Whoever plays for the real home team better be there

April 01, 2001|By Susan Reimer

Spring is the season of free agency, when birds, retirees and professional athletes move their base of operations.

These transitions are difficult for everyone, particularly sports fans, daughters-in-law and people who have been parking their cars under trees. But especially for sports fans.

Oriole fans will need talk therapy and a lot of beer to cope with the sight of beloved Mike Mussina in a Yankee uniform for the next six years.

And even Alan Greenspan is at a loss to explain what Texas saw in former Seattle Mariner Alex Rodriguez that's worth $25.2 million a year, although it isn't hard to understand why A-Rod changed addresses.

Newly minted football fans, converted by the Ravens' championship, are trying to understand how Trent Dilfer went from Super Bowl MVP to unemployed quarterback without throwing a pass. And what could quarterback Elvis Grbac bring to the Ravens that Kansas City and San Francisco didn't see?

Professional sports have become a shell game for all but the devotees. Who is playing under what dome this year? And who are fans supposed to root for? The home team, with all those new faces? Or players they grew to love and admire, now playing in an unfamiliar uniform?

The reason I bring this up is that women who may or may not be sports fans have to deal with their own version of free agency. And the results can be as traumatic.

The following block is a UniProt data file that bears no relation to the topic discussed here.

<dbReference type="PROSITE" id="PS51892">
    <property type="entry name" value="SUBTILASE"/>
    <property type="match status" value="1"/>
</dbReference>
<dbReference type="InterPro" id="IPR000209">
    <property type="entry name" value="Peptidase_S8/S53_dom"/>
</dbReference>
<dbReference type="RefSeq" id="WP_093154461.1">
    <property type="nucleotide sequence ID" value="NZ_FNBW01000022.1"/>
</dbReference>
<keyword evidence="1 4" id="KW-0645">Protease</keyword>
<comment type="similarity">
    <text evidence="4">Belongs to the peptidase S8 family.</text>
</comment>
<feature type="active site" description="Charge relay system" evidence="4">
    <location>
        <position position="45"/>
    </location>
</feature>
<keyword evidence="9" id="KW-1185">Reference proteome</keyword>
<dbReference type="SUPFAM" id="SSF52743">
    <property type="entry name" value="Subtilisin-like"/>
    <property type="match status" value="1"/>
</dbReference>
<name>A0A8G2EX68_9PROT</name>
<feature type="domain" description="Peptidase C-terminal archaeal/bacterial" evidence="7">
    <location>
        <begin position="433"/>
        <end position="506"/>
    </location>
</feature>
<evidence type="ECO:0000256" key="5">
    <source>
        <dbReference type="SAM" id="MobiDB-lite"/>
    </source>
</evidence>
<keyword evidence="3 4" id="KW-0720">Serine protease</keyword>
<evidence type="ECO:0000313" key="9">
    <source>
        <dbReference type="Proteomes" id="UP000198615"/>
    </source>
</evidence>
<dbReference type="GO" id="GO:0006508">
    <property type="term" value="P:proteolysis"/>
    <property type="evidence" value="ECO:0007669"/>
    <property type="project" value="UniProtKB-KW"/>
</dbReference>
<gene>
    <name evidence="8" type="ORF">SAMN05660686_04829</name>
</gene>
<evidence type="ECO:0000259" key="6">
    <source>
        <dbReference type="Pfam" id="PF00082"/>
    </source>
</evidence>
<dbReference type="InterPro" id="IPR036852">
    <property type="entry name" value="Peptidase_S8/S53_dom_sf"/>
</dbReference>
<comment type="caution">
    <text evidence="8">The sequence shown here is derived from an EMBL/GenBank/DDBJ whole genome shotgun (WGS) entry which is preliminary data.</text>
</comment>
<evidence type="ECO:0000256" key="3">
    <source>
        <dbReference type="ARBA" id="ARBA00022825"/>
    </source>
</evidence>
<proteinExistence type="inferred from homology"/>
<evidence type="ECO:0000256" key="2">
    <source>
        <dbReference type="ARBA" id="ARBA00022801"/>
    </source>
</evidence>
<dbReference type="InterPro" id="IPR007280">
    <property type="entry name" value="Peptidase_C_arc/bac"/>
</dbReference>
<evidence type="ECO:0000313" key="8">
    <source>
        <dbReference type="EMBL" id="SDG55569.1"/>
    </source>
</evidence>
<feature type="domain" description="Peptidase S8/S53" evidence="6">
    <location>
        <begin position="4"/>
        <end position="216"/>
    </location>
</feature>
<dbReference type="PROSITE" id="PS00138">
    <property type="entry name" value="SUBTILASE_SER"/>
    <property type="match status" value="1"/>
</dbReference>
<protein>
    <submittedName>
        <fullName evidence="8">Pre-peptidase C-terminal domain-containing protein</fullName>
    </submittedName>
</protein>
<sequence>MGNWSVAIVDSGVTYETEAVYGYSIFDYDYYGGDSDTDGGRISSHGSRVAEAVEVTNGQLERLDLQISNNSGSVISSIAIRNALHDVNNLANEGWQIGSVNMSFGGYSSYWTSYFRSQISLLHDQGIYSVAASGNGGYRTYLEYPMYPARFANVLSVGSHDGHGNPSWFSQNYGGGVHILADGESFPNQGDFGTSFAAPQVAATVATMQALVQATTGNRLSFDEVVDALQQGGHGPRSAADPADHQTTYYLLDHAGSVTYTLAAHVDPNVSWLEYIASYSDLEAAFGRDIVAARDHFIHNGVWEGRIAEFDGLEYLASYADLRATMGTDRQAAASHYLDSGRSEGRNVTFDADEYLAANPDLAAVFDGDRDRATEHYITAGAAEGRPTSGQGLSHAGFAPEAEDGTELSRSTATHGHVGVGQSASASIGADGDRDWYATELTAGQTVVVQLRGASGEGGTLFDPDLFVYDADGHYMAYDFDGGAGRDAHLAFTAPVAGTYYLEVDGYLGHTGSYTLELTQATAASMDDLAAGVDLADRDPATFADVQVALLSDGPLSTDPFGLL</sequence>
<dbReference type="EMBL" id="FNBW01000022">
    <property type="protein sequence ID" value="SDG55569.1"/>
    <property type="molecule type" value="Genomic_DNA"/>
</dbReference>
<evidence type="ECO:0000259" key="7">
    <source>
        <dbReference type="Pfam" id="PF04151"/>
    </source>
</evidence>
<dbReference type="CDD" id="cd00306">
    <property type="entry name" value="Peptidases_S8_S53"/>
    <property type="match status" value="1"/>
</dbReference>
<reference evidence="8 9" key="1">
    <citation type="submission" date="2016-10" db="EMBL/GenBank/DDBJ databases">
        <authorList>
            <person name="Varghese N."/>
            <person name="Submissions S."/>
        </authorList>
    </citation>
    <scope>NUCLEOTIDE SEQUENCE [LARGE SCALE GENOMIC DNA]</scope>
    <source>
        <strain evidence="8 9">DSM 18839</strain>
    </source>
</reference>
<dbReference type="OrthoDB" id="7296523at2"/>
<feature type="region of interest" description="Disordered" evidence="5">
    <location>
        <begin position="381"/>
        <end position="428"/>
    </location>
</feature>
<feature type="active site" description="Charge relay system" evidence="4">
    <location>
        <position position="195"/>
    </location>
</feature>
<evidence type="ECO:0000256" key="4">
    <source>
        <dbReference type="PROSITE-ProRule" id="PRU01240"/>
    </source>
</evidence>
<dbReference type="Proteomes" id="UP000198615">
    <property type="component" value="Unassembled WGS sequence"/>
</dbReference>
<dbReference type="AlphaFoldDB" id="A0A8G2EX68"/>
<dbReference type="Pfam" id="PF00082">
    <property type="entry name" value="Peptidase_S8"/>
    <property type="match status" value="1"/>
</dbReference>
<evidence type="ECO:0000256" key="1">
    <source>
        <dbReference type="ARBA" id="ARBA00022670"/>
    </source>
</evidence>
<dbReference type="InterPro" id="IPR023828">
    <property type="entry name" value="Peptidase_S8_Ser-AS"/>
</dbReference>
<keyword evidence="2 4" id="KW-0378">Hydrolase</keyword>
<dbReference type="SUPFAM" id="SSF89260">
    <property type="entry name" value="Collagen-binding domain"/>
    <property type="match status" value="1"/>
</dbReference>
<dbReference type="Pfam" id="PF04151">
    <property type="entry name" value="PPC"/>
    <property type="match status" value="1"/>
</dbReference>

Women are all about relationships, after all, whether it be with a best girlfriend or a plumber. And we will go to remarkable lengths to maintain those relationships. A woman, once she finds a pediatrician she trusts, and who doesn't treat her like a hysterical idiot, will follow him across state lines for the sake of her children. She will even pay out-of-network fees.

A woman might be more willing to give up her husband than her hairdresser. (Unless it is she who decides she needs a change and a new look.) Repairmen, mailmen, cleaning ladies, babysitters, tutors, teachers, guidance counselors, coaches, auto mechanics. Once we find them, we never let them go.

My family thinks I am odd because I have long, life-story telephone conversations with people they consider peripheral. I cannot make them understand that women count on the players in their lives taking the field in the same uniform every day; that we need everybody to continue to play for the same team -- and it has to be our team.

Husbands and children think that their wives and mothers are gossips or simply nosy because we can't seem to transact business without a 20-minute conversation. But this is how we build relationships. It is the cement that keeps the foundation of our lives from crumbling. And it is our husbands and children who expect us to know absolutely the right person to call in any crisis. We don't have a Rolodex. We have connections.

For example: My daughter's tutor is a high-school senior who has successfully coached her through her subjects every Sunday afternoon for a couple of years now. But she is leaving for college, and I am frantic.

Who am I going to find on the waiver wire to take her place? Who is available in the free-agent market? (And why would I want them anyway? Women don't want new or different, unless it is their idea.)

So I contacted the young lady's agent to open negotiations. What they don't know is, I am willing to go as high as $30 million over five years. That's a $5 million signing bonus on top of a base salary of $500,000 a year, increasing to $1.5 million in the second year. The first three years guaranteed, with an option in the fourth year and a $6 million buyout provision.

I'm confident she will be part of my team again next year. After all, how could she walk away from those numbers?

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